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Hemp History Week: Hemp for Victory!

5/2/2011 2:40:23 PM

Tags: Hemp History Week, hemp, hemp history, hemp cultivation, Hempstead: Project Heart, Wonder Knack Photography and Design, Robyn Griggs Lawrence

Robyn Griggs Lawrence thumbnailThis week is Hemp History Week. Because I so strongly believe that allowing American farmers to grow this incredibly versatile plant could make a huge difference for our planet and for all of us, I will post a blog each day in celebration.

Today, with help from Hemp History Week, we’ll look at how this useful plant has changed our history—and why our farmers grow it at their legal peril. Sadly, it’s illegal to grow hemp in the United States because of its relationship to marijuana, even though hemp has minute levels of THC, the psychoactive ingredient in marijuana that gets users high. The last legal hemp crop was harvested in 1957, but products made from hemp grown in Canada, China and Eastern Europe (where it’s legal) amounted to $300 million in annual retail sales in North America in 2009. Several groups are lobbying to make hemp cultivation legal. You can help.

1700s:                         Virginia and other colonies require American farmers to grow hemp. 

1776:                           The Declaration of Independence is drafted on hemp paper.

1797:                           The U.S.S. Constitution is outfitted with hemp sails and rigging.

1790s:                         George Washington, Thomas Jefferson and John Adams grow hemp.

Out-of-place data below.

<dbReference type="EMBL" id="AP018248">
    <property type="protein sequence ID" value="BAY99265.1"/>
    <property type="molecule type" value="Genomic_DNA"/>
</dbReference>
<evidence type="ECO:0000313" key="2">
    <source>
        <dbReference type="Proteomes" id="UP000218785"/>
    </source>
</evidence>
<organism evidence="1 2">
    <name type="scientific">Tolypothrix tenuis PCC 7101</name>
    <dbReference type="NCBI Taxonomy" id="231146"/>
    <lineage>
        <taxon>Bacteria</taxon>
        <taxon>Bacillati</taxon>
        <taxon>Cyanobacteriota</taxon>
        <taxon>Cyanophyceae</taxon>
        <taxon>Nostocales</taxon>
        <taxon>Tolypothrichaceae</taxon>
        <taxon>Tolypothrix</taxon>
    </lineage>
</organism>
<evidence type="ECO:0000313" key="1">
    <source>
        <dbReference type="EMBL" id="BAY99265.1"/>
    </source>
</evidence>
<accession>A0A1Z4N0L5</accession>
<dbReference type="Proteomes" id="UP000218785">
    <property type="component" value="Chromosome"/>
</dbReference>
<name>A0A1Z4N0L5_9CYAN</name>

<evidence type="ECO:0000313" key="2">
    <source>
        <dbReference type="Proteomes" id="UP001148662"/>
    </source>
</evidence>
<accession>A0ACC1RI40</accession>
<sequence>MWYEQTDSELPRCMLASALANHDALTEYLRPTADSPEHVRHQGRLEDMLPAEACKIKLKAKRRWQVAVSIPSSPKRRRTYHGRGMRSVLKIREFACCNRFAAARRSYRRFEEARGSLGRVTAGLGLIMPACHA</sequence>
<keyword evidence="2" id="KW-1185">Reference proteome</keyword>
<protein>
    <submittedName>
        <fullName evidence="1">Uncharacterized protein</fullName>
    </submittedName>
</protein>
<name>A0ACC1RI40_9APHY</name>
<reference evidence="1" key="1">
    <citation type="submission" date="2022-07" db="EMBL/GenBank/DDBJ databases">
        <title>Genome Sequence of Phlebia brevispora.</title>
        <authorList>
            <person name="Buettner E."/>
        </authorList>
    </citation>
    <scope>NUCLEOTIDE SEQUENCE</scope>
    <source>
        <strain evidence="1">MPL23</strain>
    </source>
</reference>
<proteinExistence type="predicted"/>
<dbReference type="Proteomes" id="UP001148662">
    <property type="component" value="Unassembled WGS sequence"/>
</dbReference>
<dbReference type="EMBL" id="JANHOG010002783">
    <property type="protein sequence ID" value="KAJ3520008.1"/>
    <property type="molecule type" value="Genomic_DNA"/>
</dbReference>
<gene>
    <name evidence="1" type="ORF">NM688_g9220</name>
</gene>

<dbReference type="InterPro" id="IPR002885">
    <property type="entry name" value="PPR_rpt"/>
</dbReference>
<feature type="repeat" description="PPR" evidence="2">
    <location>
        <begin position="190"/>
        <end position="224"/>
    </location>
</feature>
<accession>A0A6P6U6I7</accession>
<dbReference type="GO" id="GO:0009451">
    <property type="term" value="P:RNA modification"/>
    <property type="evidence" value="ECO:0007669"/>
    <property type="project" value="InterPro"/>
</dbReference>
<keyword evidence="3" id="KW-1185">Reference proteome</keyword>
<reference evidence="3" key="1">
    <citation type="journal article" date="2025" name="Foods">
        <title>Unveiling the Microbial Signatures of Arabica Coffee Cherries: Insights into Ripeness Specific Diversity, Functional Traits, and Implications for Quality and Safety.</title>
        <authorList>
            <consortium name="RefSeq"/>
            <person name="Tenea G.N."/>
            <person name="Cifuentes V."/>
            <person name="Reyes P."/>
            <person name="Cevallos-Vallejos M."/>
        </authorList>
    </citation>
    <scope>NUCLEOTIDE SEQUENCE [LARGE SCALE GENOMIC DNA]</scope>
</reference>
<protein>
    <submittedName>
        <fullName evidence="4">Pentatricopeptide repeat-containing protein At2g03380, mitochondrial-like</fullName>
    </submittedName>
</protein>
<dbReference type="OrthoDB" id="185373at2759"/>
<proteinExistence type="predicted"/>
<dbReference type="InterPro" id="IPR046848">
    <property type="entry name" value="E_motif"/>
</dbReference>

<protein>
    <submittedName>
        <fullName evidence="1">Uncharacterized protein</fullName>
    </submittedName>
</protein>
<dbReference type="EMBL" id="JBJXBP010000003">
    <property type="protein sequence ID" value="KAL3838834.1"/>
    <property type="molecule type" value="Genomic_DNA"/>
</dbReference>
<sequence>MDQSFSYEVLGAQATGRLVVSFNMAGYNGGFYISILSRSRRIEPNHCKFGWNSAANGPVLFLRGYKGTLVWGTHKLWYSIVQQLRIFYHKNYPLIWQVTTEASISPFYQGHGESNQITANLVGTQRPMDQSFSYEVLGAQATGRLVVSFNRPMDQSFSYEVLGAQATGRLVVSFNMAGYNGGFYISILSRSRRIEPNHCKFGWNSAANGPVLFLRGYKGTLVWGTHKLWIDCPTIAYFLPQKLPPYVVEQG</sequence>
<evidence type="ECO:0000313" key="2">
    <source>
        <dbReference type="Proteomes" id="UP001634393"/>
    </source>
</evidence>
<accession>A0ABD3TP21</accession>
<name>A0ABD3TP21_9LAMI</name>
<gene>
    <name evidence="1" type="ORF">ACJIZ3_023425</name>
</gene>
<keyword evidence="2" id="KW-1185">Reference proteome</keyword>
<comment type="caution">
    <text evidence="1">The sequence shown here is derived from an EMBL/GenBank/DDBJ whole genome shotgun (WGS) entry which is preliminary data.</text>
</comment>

1840:                           Abraham Lincoln uses hemp seed oil to fuel his household lamps.

1890-1940s:               USDA chief botanist grows hemp where the Pentagon now sits.

1916:                            USDA says hemp produces four times more paper per acre than trees.

1938:                           Popular Mechanics article “New Billion Dollar Crop” says hemp could be used to make 25,000 products, eveything from "cellophane to dynamite."

1942:                           Henry Ford builds a car from hemp fiber, which is 10 times stronger than steel. (Some innovative Canadians have taken this idea and run with it.)

World War II:              American farmers harvest 150,000 acres of hemp through the USDA’s Hemp for Victory program.

1957:                           Last hemp crop grown in United States following government confusion between hemp and marijuana. New government incentives for industry replace natural fibers with plastics.

1998:                           United States begins to import food-grade hemp seed and oil.

2000-2010:                 New technologies make use of hemp in textiles, hemp concrete and high-tech composites.

2004:                           Ninth Circuit Court decision protects sale of hemp foods and body care products in the United States.

2005:                           A bill is introduced in the U.S. Congress to allow states to regulate hemp farming.

2007:                           First hemp licenses in more than 50 years are granted to two North Dakota farmers.

2010:                           200 events in 32 states mark the first annual Hemp History Week.

hemp poster 

Hempstead: Project Heart encourages everyone to download and distribute this and other hemp posters at Wonder Knack Photography and Design or on Facebook. Let is spread like wildseed.



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